he could feel everything. 

Their adolescence will soon condense to adulthood, they
will step from their steamy hot shower of hormones.
Will she be there, the faint roric image on the mirror?
Will they remember what she tried
to teach?


The verb, To Release, speaks to the verb, To Ensnare

I hate to see anything trapped.
Even the way a photo captures a moment provokes
a rising gorge, my unease
wicked up incensed incendiary

I’m reminded
you enjoy the way
one pickerel frog poisons
everything else in the bucket

Truth trips over the velour of your tongue
entangles itself with conformity
a balled-up clusterfuck of toxic convictions
fake news ancient prejudice hucksterism alike
twisted and spun
a binding weave cast over those you have ensorcelled

Makes me want to scissor
warp from weft
unleash my fury on your grandiose straitjacket
disentangle the fuck out of that serpentine noose
free every gerrymandered cluster of star-struck acolytes
with the same power I used to tip off the expansion of space-time

I’m holding back so as not to cleave
water from wet
on this tiny planet
not to tip its toboggan down a treacherous slope
burdened as it is with potential
to set its atmosphere back even further past     two      point      five      million      years
in the relative blink of a galactic eye.

Who could have foreseen us behaving like this?

Here am I wrestling with Death, Life in its gnathic grip
while there you are shouting at me,
Let it go! Let it go!


Photo (c) Paris Elizabeth Sea


Grace Fuller, Graduation Day, 1939 – Photo (c) Ashley and Crippen, Toronto



I find her hunched in her chair
a wizened crow
wrapped in a food-smeared bib
porridge drying on her mouth and chin.
Her hands are bony and translucent
and her nails curl back on themselves
like talons.

She does not look at me
does not turn her head.
She is a prisoner, long despairing of release.
She is a widow, living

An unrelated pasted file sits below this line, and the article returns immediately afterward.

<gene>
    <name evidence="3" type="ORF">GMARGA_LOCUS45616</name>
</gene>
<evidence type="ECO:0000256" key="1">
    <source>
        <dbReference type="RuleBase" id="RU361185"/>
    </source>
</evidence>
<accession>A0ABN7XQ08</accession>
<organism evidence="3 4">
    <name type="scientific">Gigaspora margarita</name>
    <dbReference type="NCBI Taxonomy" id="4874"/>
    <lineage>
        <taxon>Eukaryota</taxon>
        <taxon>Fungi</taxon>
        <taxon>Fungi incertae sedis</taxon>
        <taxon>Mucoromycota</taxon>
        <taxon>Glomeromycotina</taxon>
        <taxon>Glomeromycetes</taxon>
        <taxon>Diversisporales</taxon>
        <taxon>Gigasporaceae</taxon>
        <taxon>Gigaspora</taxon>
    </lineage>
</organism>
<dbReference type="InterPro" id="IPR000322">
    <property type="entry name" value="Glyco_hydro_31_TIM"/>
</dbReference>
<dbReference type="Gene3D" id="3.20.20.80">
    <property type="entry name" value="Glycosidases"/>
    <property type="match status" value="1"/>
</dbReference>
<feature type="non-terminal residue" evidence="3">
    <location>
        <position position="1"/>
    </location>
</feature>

at great expense, in abject poverty.
She is a ragged person,
her clothes faded and torn.

She is a mentally handicapped person,
a dispossessed person,
a dying person.
a person.

She is my mother.



At my insistence
she is lugged to bed.
I take her bony hand
and find it gentle, pressing mine.

I think about morticians.
In a while –
just days, the doctors say –
a stranger will bathe and paint her,
pinch her face into an expression of peace.

I wash her face, a little at a time,
and pat it dry.
I wipe her eyes and crusted lashes,
“Wiping away the sleeps,” she used to say,
early in the morning,
when the sunshine wakened me.
I wipe the milk and porridge from her lips.
“Wiping away the stickies,” she used to say
as I protested, anxious to be free.
I find scissors and an emery board.
Cautiously I trim and file her nails.

Her skinny hand holds mine.



It is April.
Under the window of the nursing home
cherry trees are bright with blossom.
Loveliest of trees…

She remembers.



I arrive to find that the personal care worker
has set her little radio to blaring rap at her –
angry and obscene.
I put on my daughter’s choir tape,
call it her granddaughter’s record.
“Do you remember Stephanie?”
No reply
but she listens
and I remind her of the words.

Arise my love
and come away…
for the rain is over and gone
and the flowers appear on the earth…

The room has an insistent stench.
Faeces, bedsores.

On the window sill
I build a garden,
tulip, crocus, hyacinth,
anything with fragrance.
Have to avoid daffodils and narcissus.
People here eat flowers.



Since I arrived
she has had her eyes closed.
But today as I leave the room
I notice her face in the mirror,
eyes opening furtively